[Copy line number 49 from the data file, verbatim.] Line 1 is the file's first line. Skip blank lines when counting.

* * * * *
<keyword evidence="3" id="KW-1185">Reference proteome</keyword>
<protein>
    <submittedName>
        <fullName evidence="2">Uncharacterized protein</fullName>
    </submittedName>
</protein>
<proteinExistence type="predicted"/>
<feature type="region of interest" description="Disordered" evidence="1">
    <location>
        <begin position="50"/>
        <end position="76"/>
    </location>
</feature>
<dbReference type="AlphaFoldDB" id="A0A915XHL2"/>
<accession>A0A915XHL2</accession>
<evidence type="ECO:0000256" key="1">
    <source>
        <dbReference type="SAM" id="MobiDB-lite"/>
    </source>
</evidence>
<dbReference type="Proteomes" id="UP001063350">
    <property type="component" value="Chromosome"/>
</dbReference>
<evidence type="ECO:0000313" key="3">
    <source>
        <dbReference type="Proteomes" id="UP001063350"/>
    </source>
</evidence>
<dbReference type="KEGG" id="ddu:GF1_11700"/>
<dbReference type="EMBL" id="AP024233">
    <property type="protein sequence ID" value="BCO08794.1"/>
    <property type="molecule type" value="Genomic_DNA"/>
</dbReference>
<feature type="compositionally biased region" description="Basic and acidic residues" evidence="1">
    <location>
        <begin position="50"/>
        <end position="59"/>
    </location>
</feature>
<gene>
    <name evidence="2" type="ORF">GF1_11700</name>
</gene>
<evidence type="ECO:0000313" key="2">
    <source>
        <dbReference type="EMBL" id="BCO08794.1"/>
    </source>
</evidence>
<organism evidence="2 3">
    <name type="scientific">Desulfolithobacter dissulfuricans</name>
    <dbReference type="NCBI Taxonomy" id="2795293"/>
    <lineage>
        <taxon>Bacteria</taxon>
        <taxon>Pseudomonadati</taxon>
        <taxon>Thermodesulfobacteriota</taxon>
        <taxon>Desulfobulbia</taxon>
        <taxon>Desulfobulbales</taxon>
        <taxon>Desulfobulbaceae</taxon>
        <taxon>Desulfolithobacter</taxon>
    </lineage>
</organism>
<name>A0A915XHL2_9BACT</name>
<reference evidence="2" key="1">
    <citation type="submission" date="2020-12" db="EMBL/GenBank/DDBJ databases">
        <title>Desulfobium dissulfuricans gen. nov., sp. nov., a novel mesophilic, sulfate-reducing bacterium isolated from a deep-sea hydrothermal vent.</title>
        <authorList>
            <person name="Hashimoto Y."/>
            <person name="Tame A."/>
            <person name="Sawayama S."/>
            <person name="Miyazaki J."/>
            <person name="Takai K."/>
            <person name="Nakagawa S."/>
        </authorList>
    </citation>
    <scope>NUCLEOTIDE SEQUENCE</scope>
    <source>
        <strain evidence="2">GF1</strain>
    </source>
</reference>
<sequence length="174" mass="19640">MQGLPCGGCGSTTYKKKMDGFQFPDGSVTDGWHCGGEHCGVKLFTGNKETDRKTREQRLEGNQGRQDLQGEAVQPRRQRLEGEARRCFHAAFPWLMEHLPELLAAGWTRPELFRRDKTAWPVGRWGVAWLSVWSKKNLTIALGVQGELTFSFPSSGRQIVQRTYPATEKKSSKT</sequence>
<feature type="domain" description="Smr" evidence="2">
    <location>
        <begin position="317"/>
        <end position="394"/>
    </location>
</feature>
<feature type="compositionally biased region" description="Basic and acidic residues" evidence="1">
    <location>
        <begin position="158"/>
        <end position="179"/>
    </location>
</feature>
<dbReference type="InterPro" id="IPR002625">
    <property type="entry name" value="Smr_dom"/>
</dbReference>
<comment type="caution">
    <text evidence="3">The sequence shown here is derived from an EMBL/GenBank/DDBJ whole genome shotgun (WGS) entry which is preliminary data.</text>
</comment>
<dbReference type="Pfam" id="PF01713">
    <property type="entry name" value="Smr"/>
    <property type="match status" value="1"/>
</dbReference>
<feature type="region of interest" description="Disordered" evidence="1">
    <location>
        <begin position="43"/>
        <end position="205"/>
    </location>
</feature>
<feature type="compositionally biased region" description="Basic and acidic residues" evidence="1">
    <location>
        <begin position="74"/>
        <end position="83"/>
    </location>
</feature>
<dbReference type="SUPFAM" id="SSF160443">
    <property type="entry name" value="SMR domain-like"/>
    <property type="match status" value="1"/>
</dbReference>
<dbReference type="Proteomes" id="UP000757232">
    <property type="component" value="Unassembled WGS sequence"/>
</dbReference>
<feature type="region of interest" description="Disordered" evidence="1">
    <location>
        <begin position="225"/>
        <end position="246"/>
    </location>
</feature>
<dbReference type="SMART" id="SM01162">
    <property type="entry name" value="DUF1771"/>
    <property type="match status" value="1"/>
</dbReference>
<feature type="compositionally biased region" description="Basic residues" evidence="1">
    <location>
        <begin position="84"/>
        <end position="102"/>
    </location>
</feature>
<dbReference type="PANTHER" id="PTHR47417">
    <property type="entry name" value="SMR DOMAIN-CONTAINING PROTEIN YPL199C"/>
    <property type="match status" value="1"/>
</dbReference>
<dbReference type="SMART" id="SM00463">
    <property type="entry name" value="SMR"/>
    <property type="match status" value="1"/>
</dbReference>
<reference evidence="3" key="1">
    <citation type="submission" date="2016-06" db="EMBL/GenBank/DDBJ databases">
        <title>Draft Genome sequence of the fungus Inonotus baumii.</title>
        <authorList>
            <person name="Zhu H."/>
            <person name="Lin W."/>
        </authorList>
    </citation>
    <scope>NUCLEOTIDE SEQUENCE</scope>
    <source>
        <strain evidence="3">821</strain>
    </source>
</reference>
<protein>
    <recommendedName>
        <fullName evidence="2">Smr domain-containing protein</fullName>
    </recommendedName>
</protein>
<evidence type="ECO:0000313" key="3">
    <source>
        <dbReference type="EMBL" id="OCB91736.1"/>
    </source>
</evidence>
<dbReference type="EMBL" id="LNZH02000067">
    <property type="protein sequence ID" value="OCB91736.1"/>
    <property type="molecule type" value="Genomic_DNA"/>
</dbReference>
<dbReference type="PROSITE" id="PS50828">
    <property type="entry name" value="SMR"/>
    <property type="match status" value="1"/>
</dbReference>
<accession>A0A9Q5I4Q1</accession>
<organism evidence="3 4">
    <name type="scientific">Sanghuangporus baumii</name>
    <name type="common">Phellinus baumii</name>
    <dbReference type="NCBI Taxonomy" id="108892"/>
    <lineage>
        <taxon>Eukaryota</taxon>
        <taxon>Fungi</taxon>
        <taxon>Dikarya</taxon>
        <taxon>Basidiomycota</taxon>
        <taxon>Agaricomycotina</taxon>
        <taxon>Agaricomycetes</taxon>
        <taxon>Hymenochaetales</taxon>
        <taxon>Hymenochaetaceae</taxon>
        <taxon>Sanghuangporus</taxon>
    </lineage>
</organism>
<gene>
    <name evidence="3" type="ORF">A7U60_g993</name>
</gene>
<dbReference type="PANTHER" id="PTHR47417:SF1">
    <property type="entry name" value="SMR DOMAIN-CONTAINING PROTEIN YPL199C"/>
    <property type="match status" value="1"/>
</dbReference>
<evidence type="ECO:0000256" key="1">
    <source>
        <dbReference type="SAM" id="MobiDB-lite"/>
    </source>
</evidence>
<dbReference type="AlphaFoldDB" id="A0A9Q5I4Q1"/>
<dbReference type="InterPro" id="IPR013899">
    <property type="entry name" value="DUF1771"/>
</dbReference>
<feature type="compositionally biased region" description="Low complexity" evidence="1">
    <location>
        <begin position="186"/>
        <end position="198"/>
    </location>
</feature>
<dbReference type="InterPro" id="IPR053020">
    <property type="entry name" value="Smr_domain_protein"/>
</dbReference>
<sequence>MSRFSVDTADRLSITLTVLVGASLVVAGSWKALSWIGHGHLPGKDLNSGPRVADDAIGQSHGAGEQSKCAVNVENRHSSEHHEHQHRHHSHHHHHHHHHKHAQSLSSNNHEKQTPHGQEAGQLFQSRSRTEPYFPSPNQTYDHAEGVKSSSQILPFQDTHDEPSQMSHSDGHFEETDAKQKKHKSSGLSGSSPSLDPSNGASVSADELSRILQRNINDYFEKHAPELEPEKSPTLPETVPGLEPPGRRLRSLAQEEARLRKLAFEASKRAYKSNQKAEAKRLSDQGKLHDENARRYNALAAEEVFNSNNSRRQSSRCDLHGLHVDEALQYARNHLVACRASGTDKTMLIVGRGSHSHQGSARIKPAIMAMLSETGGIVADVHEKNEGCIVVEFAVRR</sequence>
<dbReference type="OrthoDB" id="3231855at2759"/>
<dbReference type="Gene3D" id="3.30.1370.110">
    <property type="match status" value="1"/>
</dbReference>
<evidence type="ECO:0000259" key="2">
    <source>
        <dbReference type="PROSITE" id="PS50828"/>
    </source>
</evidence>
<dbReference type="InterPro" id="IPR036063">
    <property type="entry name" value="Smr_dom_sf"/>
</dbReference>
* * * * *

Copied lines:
    <name type="scientific">Desulfolithobacter dissulfuricans</name>